He explains that our few months apart have led him to a place where he can see what a wonderful woman I am (his words) and all of the ways I supported him that he never gave me credit for, etc. And he's asking that I move on with him to create a new life together.

I can see that this could seem like a honeymoon kind of thing, and how no one would think I should buy any of what he wants to sell -- and I can't deny that 97 percent of me wouldn't want to invest anything in a relationship with him even if I did believe him, for fear that it would spiral back into what we had before. But still.

Should I buy what he's trying to sell? His intentions seem genuine, and I know he believes everything he's saying. We were only married for a short time. Maybe I'm giving up on him too soon? I really did want a life with him -- if it were sane and healthy.

Not So Sure

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Dear Not So Sure,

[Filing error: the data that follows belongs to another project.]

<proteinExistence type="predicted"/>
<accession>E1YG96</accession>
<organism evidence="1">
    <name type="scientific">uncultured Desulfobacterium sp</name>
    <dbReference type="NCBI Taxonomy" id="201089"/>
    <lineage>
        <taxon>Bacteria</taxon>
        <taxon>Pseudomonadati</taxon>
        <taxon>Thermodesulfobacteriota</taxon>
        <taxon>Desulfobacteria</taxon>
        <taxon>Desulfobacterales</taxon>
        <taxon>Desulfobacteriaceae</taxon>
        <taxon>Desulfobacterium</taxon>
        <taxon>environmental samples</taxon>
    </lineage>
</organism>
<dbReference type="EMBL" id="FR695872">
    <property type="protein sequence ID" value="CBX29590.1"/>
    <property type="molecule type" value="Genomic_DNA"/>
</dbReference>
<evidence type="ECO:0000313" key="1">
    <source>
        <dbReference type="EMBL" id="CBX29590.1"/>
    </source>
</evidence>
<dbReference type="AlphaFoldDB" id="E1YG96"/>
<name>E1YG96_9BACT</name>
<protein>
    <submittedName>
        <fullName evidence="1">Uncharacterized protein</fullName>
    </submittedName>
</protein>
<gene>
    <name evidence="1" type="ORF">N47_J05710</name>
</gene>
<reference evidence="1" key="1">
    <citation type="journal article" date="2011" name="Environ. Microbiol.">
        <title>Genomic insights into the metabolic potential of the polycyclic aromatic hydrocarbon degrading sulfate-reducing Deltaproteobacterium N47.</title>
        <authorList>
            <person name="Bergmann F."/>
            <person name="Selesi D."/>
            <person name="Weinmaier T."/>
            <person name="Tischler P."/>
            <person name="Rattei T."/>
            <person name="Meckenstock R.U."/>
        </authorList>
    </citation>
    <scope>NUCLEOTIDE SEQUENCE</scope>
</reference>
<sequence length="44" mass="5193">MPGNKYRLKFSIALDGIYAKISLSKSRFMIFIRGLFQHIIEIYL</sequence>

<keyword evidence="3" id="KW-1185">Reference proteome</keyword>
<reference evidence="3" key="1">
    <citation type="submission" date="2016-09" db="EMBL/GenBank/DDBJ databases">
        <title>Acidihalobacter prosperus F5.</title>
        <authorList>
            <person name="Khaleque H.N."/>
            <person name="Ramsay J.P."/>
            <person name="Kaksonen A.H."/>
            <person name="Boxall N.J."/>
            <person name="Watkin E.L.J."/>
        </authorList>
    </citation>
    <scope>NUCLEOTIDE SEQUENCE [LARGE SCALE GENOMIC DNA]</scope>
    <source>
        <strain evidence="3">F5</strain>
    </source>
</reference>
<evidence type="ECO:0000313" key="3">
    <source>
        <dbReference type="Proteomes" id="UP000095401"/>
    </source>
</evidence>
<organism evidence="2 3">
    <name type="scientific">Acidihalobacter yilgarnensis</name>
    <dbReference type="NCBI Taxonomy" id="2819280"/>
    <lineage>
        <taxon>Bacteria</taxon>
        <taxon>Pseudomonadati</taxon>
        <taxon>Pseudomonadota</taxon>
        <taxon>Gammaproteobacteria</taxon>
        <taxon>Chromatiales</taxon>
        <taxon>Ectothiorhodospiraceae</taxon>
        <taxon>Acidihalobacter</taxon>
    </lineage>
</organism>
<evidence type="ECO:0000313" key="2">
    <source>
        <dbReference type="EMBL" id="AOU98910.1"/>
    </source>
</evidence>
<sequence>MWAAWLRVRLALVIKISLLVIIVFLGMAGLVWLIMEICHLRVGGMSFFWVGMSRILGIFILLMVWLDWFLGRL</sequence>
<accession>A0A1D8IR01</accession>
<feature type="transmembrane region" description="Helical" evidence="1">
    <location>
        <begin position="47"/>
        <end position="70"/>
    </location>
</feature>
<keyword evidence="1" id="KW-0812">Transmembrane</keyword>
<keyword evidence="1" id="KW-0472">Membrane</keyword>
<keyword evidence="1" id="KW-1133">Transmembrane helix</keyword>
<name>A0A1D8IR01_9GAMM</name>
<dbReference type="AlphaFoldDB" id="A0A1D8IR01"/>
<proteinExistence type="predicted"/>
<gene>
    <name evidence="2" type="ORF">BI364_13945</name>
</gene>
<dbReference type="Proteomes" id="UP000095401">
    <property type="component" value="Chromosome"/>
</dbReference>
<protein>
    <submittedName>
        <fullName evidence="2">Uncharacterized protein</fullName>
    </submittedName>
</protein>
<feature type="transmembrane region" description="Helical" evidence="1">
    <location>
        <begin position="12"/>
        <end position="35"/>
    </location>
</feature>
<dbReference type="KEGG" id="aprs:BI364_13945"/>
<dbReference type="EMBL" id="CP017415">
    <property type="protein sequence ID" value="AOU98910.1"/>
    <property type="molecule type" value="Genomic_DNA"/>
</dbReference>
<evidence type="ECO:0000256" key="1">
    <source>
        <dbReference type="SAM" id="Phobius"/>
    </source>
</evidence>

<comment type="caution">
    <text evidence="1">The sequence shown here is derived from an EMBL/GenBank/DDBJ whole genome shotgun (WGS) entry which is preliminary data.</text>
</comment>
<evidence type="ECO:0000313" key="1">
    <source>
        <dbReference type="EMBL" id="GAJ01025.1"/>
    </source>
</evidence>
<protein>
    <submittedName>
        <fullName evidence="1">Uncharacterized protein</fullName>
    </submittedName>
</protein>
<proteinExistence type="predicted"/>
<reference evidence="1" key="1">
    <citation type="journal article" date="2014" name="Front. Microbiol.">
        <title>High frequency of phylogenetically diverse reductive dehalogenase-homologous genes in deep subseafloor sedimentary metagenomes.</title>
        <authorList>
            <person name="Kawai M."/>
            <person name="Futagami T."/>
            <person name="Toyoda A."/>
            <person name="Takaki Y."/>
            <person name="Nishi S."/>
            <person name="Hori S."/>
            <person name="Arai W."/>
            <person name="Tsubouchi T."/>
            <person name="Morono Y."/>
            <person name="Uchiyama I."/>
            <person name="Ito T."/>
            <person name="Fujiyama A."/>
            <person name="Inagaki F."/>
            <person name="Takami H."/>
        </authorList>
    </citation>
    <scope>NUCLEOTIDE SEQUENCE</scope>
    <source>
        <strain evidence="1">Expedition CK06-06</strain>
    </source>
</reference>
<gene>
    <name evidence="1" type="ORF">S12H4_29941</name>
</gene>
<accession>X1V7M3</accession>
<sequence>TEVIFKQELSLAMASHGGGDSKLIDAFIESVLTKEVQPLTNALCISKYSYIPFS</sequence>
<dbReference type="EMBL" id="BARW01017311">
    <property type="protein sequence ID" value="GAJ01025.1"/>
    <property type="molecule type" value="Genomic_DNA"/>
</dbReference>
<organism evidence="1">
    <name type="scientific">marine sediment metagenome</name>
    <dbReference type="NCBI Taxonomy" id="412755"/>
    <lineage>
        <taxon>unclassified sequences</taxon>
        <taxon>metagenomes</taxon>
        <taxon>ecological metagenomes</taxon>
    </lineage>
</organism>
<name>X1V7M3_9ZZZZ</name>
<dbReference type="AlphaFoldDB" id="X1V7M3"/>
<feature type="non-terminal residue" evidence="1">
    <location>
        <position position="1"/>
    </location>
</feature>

Ah, the remorse of the abuser, how after shameful excess it tortures one into promises of moderation, how after its dark and murky course one emerges bright and hopeful again, how, having little sense of history, one even believes one's own plain lies -- that it will be different this time because one feels so different! What is missing from such remorse is a mature sense of the other. The addict, like the abuser, is enclosed: What is important to him is how he himself feels; that is his world. How he affects others only becomes clear to him when he himself is made to suffer. He lacks compassionate imagination. After a setback, such as losing the spouse, he sees the problem: He was not quite charming enough! His spell was too weak. He slipped up a time or two. Maybe he went overboard a little. But no harm done! He can regain it all! And so he refuels his hypnotic engine of subterfuge and threat and begins again to dazzle, to wheedle and control.